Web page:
Kaushik Mohan is a speaker for ODSC East 2020. Be sure to check out his talk, “Open Source Tools for Social Impact,” there! In the following talk, he discusses Data Clinic’s open source tooling…
As the data for good arm of the investment manager Two Sigma, Data Clinic brings Two Sigma’s people, data science skills, and technological know-how to help nonprofits, government agencies, and academic institutions to use data and tech more effectively. Volunteer teams of Two Sigma employees work closely with partner organizations on a project basis tackling data science and tech challenges to deliver tailored solutions ranging from research insights to statistical models to small scale engineering builds.
Over the last 6 years, Data Clinic has worked with organizations spanning multiple domains, geographies, and levels of technical sophistication. We’ve learned a lot over the years, collaborating one-on-one with our partners on bespoke solutions. However, many of the challenges they face are not unique, and we started thinking about how we could scale this support to widen our impact.
A little bit of tooling could go a long way…
One overarching and significant challenge involves data. Before research questions can be tackled, we need to ensure that there is available, accessible, and context-appropriate data.
While many organizations collect some data in-house, this data often isn’t created for research purposes and may not be aligned with the specific questions of interest. Thankfully, over the last decade or so, the open data movement has led to a lot of administrative datasets at different levels of government being made public. At Data Clinic, we love open data and have used this immense resource to help solve key challenges for our partner organizations:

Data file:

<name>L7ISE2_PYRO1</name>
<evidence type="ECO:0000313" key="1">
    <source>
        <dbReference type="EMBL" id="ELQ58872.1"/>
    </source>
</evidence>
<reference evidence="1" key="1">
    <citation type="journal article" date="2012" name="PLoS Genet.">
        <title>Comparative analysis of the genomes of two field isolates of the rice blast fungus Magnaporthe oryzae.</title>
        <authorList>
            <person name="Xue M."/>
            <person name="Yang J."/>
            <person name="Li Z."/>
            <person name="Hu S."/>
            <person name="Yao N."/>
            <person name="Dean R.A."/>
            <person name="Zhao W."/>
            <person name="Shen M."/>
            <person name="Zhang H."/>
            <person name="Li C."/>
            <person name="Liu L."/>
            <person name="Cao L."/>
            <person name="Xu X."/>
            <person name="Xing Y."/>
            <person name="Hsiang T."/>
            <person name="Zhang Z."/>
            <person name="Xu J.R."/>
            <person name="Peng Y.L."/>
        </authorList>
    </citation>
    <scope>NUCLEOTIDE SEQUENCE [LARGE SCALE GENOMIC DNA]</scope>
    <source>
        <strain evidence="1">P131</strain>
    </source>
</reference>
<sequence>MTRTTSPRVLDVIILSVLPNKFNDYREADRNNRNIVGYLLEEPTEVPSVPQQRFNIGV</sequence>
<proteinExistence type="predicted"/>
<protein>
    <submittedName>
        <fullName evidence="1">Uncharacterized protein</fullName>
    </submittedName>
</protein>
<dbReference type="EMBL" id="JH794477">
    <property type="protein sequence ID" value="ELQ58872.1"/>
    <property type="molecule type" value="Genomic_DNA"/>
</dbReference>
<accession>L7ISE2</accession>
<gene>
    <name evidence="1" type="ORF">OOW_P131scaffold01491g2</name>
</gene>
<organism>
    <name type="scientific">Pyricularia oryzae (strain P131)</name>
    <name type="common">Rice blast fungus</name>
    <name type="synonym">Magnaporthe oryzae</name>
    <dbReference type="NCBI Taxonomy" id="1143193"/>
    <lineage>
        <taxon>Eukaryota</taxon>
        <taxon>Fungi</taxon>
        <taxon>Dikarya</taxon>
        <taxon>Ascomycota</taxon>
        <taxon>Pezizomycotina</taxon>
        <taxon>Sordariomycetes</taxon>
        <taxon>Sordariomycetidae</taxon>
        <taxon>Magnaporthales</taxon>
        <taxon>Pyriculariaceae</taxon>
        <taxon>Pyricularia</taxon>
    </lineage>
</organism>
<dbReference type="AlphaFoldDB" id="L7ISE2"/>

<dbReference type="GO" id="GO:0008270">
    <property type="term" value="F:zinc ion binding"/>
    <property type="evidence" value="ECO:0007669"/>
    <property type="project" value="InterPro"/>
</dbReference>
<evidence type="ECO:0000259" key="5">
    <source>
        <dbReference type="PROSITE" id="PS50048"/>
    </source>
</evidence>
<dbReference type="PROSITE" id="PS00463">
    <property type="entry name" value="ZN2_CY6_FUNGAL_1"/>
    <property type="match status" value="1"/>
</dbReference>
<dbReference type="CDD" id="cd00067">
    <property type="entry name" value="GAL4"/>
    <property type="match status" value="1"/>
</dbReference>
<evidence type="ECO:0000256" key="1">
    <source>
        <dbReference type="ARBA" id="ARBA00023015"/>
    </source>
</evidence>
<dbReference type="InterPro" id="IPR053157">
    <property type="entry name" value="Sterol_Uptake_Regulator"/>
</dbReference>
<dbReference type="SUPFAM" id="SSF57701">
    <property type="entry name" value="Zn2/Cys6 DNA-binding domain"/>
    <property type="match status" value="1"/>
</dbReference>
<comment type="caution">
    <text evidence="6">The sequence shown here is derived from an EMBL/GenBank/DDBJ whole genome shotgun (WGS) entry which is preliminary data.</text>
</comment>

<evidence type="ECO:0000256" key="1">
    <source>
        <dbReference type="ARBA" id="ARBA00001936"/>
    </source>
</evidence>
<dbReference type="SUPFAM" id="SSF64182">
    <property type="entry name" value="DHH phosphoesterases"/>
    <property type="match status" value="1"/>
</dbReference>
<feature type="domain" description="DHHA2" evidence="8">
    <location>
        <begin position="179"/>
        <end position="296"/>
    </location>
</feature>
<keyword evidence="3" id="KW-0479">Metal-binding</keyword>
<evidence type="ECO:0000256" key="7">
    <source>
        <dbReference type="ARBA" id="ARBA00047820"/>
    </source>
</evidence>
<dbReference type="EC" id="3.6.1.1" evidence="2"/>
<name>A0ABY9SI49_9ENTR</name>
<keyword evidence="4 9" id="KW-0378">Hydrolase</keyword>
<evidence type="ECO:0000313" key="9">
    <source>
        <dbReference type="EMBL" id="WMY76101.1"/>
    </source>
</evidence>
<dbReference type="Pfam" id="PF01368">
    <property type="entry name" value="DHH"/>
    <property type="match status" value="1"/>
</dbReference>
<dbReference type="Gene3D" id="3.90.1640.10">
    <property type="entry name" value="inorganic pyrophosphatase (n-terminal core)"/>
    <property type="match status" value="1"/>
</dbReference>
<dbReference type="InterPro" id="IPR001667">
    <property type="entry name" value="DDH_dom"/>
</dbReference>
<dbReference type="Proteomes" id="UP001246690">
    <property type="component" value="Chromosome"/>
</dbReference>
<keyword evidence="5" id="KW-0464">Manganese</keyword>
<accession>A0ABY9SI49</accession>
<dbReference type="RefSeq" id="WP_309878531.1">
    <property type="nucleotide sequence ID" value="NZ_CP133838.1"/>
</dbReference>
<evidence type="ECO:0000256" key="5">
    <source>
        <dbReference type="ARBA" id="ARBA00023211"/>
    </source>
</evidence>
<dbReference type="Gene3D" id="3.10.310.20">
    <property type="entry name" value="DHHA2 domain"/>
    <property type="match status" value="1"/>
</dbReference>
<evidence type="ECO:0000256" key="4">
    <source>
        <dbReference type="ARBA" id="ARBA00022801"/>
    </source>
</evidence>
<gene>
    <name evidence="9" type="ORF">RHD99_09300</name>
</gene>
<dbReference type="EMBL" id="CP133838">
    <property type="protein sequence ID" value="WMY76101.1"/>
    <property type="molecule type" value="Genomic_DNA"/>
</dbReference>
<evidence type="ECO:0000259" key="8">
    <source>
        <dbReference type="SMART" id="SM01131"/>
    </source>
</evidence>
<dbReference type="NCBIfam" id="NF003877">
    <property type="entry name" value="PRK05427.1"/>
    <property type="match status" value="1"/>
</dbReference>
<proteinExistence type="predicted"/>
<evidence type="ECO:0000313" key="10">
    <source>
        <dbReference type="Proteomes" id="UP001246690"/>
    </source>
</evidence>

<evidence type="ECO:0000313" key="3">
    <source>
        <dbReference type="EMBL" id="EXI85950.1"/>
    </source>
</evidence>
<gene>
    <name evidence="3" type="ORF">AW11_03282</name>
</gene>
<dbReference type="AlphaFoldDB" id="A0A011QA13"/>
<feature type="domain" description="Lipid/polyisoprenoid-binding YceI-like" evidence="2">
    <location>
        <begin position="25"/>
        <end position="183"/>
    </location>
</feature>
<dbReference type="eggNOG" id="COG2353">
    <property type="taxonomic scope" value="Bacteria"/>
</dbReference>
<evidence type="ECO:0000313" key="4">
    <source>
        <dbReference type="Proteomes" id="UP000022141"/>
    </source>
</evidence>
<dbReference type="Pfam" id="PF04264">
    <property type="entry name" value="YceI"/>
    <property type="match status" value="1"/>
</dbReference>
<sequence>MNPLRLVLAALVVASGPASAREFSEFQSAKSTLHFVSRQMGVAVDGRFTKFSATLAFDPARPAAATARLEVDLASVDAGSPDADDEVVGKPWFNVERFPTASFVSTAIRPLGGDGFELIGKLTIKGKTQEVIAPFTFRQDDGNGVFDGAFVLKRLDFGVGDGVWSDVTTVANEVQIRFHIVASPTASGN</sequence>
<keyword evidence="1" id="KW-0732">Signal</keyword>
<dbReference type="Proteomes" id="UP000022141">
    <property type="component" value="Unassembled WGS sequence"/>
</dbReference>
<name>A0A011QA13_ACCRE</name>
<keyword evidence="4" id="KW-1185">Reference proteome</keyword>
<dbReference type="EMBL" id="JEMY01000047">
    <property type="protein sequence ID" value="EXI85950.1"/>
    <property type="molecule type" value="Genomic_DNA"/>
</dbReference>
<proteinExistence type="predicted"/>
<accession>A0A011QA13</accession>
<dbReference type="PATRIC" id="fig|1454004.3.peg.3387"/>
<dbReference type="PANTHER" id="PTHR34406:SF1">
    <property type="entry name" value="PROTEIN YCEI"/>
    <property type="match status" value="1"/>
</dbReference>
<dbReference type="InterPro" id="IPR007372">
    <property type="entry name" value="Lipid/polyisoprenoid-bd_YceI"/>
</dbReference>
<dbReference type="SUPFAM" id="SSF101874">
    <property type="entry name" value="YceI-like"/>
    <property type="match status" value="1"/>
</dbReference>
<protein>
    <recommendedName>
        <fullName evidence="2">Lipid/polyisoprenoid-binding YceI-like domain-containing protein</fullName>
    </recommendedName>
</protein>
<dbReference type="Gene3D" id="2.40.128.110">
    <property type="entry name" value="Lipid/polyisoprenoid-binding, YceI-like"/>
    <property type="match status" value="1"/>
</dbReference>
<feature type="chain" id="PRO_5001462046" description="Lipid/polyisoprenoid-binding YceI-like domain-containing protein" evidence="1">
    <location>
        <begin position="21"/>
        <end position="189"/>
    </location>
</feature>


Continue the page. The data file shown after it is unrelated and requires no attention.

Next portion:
But anyone familiar with open data knows that finding and working with these data sets isn’t exactly easy. First comes the challenge of identifying the right datasets to support your specific needs. Although the increase in the number of open datasets is encouraging, the variety and quantity makes it hard to surface those that are thematically relevant and joinable via common identifiers. Meet scout.
Second, once you have gathered useful data, comes the part data scientists love to hate- data cleaning. It is well known that the majority of our time and effort goes into cleaning and transforming data in preparation for analysis. This effort requires substantial resources and bandwidth that mission-driven organizations might simply not have. While some solutions exist for processing numerical data, cleaning text data is a lengthy and painstaking process even for those who live and breathe regular expressions. Introducing smooshr.
Lastly, a lot of useful open data is not in tabular forms (xls, csv, etc.). A prime example of this is geospatial datasets, which form a sizable portion of publicly available data. These datasets require specific knowledge and expertise to load, visualize, and especially, to analyze. Say hello to NewerHoods.
Over the past year, we have been developing these open source projects- scout, smooshr, and NewerHoods－to address these challenges and to empower organizations and individuals to use open data more effectively. Come check out our talk at the Open Data Science Conference in Boston on April 16th to find out more and how you can get involved in these efforts. In the meanwhile, check out our GitHub and learn more about past Data Clinic projects here.
Kaushik Mohan is a data scientist at Data Clinic, where he develops data-driven applications and brings statistical analysis to help nonprofits answer research questions.
He has been working on solving social challenges using data over the last four years through stints at the Data Science for Social Good Fellowship and as the lead data scientist at m.Paani, a social start-up in India. Having worked on projects with governments to small businesses, he has experienced the impact data science can make at every level of society.